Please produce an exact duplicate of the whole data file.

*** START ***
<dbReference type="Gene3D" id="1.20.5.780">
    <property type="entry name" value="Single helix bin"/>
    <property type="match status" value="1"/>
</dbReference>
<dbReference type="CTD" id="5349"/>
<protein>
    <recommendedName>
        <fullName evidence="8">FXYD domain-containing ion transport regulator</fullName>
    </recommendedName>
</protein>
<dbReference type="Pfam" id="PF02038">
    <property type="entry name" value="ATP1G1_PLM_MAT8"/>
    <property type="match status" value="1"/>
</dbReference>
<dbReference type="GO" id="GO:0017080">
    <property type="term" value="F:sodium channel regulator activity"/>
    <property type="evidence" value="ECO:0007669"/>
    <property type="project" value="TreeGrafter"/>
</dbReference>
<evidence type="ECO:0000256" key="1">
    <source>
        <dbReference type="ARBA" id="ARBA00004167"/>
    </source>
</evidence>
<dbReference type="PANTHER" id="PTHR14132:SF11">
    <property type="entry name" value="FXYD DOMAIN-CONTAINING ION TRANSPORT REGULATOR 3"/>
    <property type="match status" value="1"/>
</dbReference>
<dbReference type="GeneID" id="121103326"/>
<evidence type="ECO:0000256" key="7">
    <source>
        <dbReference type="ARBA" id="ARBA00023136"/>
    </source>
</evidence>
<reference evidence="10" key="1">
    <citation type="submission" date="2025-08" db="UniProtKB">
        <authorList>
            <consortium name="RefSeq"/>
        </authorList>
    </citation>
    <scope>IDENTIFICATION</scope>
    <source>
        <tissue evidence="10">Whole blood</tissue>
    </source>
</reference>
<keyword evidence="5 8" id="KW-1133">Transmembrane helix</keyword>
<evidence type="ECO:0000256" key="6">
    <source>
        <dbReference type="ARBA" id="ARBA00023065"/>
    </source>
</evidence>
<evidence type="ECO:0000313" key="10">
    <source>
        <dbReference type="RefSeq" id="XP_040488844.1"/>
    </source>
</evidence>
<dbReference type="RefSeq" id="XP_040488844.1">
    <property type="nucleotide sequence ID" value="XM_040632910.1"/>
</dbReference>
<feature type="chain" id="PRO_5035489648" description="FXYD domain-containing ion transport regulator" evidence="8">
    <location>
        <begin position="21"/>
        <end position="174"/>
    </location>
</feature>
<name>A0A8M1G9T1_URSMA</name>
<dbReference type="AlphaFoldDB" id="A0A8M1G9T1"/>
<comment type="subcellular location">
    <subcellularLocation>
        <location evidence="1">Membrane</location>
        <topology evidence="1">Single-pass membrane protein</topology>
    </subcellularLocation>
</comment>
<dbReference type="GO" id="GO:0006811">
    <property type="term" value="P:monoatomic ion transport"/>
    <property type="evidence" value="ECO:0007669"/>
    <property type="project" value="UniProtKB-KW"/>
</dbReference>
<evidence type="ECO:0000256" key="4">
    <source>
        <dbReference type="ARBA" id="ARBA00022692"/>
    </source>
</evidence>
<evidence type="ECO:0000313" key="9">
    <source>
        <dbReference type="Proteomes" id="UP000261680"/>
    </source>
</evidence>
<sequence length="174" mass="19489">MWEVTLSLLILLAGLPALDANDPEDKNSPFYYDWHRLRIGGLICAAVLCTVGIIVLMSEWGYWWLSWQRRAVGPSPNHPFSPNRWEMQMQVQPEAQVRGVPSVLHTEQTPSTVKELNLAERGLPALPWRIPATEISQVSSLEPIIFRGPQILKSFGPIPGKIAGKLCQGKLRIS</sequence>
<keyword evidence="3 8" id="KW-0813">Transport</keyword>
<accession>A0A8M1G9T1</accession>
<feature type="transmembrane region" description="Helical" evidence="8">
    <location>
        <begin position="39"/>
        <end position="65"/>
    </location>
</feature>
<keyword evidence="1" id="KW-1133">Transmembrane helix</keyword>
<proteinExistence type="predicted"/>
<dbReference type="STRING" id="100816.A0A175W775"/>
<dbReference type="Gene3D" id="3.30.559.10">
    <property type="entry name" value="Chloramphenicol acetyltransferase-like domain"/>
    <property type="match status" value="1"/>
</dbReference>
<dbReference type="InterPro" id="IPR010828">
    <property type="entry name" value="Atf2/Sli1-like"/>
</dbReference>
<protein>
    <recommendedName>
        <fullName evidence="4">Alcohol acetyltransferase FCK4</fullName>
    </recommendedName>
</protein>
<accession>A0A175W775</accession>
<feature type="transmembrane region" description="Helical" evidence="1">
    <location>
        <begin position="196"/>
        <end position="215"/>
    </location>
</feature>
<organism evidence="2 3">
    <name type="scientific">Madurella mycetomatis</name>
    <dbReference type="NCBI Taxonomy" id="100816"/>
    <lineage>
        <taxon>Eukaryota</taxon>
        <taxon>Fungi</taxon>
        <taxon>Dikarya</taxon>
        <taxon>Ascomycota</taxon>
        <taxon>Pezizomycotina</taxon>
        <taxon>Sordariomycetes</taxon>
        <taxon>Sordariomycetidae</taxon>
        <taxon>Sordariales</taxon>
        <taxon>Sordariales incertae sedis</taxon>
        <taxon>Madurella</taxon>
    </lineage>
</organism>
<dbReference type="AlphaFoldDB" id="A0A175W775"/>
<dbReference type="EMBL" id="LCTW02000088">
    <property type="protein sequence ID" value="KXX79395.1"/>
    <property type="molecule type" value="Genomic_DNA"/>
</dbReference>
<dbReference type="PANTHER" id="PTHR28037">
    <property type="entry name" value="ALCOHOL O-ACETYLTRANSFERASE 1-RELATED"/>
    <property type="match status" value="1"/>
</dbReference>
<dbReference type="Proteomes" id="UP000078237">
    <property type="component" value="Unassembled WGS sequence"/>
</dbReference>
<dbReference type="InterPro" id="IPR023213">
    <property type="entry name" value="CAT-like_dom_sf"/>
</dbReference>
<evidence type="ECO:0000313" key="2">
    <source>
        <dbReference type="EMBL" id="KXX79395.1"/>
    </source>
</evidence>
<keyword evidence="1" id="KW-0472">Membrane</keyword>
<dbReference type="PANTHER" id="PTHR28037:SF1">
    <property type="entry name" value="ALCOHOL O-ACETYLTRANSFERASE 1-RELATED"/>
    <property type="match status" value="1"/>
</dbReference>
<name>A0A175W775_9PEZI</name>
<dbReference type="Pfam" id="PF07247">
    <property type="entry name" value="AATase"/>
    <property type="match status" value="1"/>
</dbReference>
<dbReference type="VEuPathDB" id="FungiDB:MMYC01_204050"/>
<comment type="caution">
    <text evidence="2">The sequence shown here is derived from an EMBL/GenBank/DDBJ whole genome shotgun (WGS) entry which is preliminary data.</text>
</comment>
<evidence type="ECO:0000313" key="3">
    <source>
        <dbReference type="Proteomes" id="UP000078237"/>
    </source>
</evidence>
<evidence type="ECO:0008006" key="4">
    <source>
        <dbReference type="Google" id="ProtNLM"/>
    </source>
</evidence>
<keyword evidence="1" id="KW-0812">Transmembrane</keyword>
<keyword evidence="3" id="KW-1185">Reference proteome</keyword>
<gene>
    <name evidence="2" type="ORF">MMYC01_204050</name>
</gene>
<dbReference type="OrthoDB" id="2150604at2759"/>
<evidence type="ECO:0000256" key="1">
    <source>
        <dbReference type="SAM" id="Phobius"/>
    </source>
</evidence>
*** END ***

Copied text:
<dbReference type="Gene3D" id="1.20.5.780">
    <property type="entry name" value="Single helix bin"/>
    <property type="match status" value="1"/>
</dbReference>
<dbReference type="CTD" id="5349"/>
<protein>
    <recommendedName>
        <fullName evidence="8">FXYD domain-containing ion transport regulator</fullName>
    </recommendedName>
</protein>
<dbReference type="Pfam" id="PF02038">
    <property type="entry name" value="ATP1G1_PLM_MAT8"/>
    <property type="match status" value="1"/>
</dbReference>
<dbReference type="GO" id="GO:0017080">
    <property type="term" value="F:sodium channel regulator activity"/>
    <property type="evidence" value="ECO:0007669"/>
    <property type="project" value="TreeGrafter"/>
</dbReference>
<evidence type="ECO:0000256" key="1">
    <source>
        <dbReference type="ARBA" id="ARBA00004167"/>
    </source>
</evidence>
<dbReference type="PANTHER" id="PTHR14132:SF11">
    <property type="entry name" value="FXYD DOMAIN-CONTAINING ION TRANSPORT REGULATOR 3"/>
    <property type="match status" value="1"/>
</dbReference>
<dbReference type="GeneID" id="121103326"/>
<evidence type="ECO:0000256" key="7">
    <source>
        <dbReference type="ARBA" id="ARBA00023136"/>
    </source>
</evidence>
<reference evidence="10" key="1">
    <citation type="submission" date="2025-08" db="UniProtKB">
        <authorList>
            <consortium name="RefSeq"/>
        </authorList>
    </citation>
    <scope>IDENTIFICATION</scope>
    <source>
        <tissue evidence="10">Whole blood</tissue>
    </source>
</reference>
<keyword evidence="5 8" id="KW-1133">Transmembrane helix</keyword>
<evidence type="ECO:0000256" key="6">
    <source>
        <dbReference type="ARBA" id="ARBA00023065"/>
    </source>
</evidence>
<evidence type="ECO:0000313" key="10">
    <source>
        <dbReference type="RefSeq" id="XP_040488844.1"/>
    </source>
</evidence>
<dbReference type="RefSeq" id="XP_040488844.1">
    <property type="nucleotide sequence ID" value="XM_040632910.1"/>
</dbReference>
<feature type="chain" id="PRO_5035489648" description="FXYD domain-containing ion transport regulator" evidence="8">
    <location>
        <begin position="21"/>
        <end position="174"/>
    </location>
</feature>
<name>A0A8M1G9T1_URSMA</name>
<dbReference type="AlphaFoldDB" id="A0A8M1G9T1"/>
<comment type="subcellular location">
    <subcellularLocation>
        <location evidence="1">Membrane</location>
        <topology evidence="1">Single-pass membrane protein</topology>
    </subcellularLocation>
</comment>
<dbReference type="GO" id="GO:0006811">
    <property type="term" value="P:monoatomic ion transport"/>
    <property type="evidence" value="ECO:0007669"/>
    <property type="project" value="UniProtKB-KW"/>
</dbReference>
<evidence type="ECO:0000256" key="4">
    <source>
        <dbReference type="ARBA" id="ARBA00022692"/>
    </source>
</evidence>
<evidence type="ECO:0000313" key="9">
    <source>
        <dbReference type="Proteomes" id="UP000261680"/>
    </source>
</evidence>
<sequence length="174" mass="19489">MWEVTLSLLILLAGLPALDANDPEDKNSPFYYDWHRLRIGGLICAAVLCTVGIIVLMSEWGYWWLSWQRRAVGPSPNHPFSPNRWEMQMQVQPEAQVRGVPSVLHTEQTPSTVKELNLAERGLPALPWRIPATEISQVSSLEPIIFRGPQILKSFGPIPGKIAGKLCQGKLRIS</sequence>
<keyword evidence="3 8" id="KW-0813">Transport</keyword>
<accession>A0A8M1G9T1</accession>
<feature type="transmembrane region" description="Helical" evidence="8">
    <location>
        <begin position="39"/>
        <end position="65"/>
    </location>
</feature>
<keyword evidence="1" id="KW-1133">Transmembrane helix</keyword>
<proteinExistence type="predicted"/>
<dbReference type="STRING" id="100816.A0A175W775"/>
<dbReference type="Gene3D" id="3.30.559.10">
    <property type="entry name" value="Chloramphenicol acetyltransferase-like domain"/>
    <property type="match status" value="1"/>
</dbReference>
<dbReference type="InterPro" id="IPR010828">
    <property type="entry name" value="Atf2/Sli1-like"/>
</dbReference>
<protein>
    <recommendedName>
        <fullName evidence="4">Alcohol acetyltransferase FCK4</fullName>
    </recommendedName>
</protein>
<accession>A0A175W775</accession>
<feature type="transmembrane region" description="Helical" evidence="1">
    <location>
        <begin position="196"/>
        <end position="215"/>
    </location>
</feature>
<organism evidence="2 3">
    <name type="scientific">Madurella mycetomatis</name>
    <dbReference type="NCBI Taxonomy" id="100816"/>
    <lineage>
        <taxon>Eukaryota</taxon>
        <taxon>Fungi</taxon>
        <taxon>Dikarya</taxon>
        <taxon>Ascomycota</taxon>
        <taxon>Pezizomycotina</taxon>
        <taxon>Sordariomycetes</taxon>
        <taxon>Sordariomycetidae</taxon>
        <taxon>Sordariales</taxon>
        <taxon>Sordariales incertae sedis</taxon>
        <taxon>Madurella</taxon>
    </lineage>
</organism>
<dbReference type="AlphaFoldDB" id="A0A175W775"/>
<dbReference type="EMBL" id="LCTW02000088">
    <property type="protein sequence ID" value="KXX79395.1"/>
    <property type="molecule type" value="Genomic_DNA"/>
</dbReference>
<dbReference type="PANTHER" id="PTHR28037">
    <property type="entry name" value="ALCOHOL O-ACETYLTRANSFERASE 1-RELATED"/>
    <property type="match status" value="1"/>
</dbReference>
<dbReference type="Proteomes" id="UP000078237">
    <property type="component" value="Unassembled WGS sequence"/>
</dbReference>
<dbReference type="InterPro" id="IPR023213">
    <property type="entry name" value="CAT-like_dom_sf"/>
</dbReference>
<evidence type="ECO:0000313" key="2">
    <source>
        <dbReference type="EMBL" id="KXX79395.1"/>
    </source>
</evidence>
<keyword evidence="1" id="KW-0472">Membrane</keyword>
<dbReference type="PANTHER" id="PTHR28037:SF1">
    <property type="entry name" value="ALCOHOL O-ACETYLTRANSFERASE 1-RELATED"/>
    <property type="match status" value="1"/>
</dbReference>
<name>A0A175W775_9PEZI</name>
<dbReference type="Pfam" id="PF07247">
    <property type="entry name" value="AATase"/>
    <property type="match status" value="1"/>
</dbReference>
<dbReference type="VEuPathDB" id="FungiDB:MMYC01_204050"/>
<comment type="caution">
    <text evidence="2">The sequence shown here is derived from an EMBL/GenBank/DDBJ whole genome shotgun (WGS) entry which is preliminary data.</text>
</comment>
<evidence type="ECO:0000313" key="3">
    <source>
        <dbReference type="Proteomes" id="UP000078237"/>
    </source>
</evidence>
<evidence type="ECO:0008006" key="4">
    <source>
        <dbReference type="Google" id="ProtNLM"/>
    </source>
</evidence>
<keyword evidence="1" id="KW-0812">Transmembrane</keyword>
<keyword evidence="3" id="KW-1185">Reference proteome</keyword>
<gene>
    <name evidence="2" type="ORF">MMYC01_204050</name>
</gene>
<dbReference type="OrthoDB" id="2150604at2759"/>
<evidence type="ECO:0000256" key="1">
    <source>
        <dbReference type="SAM" id="Phobius"/>
    </source>
</evidence>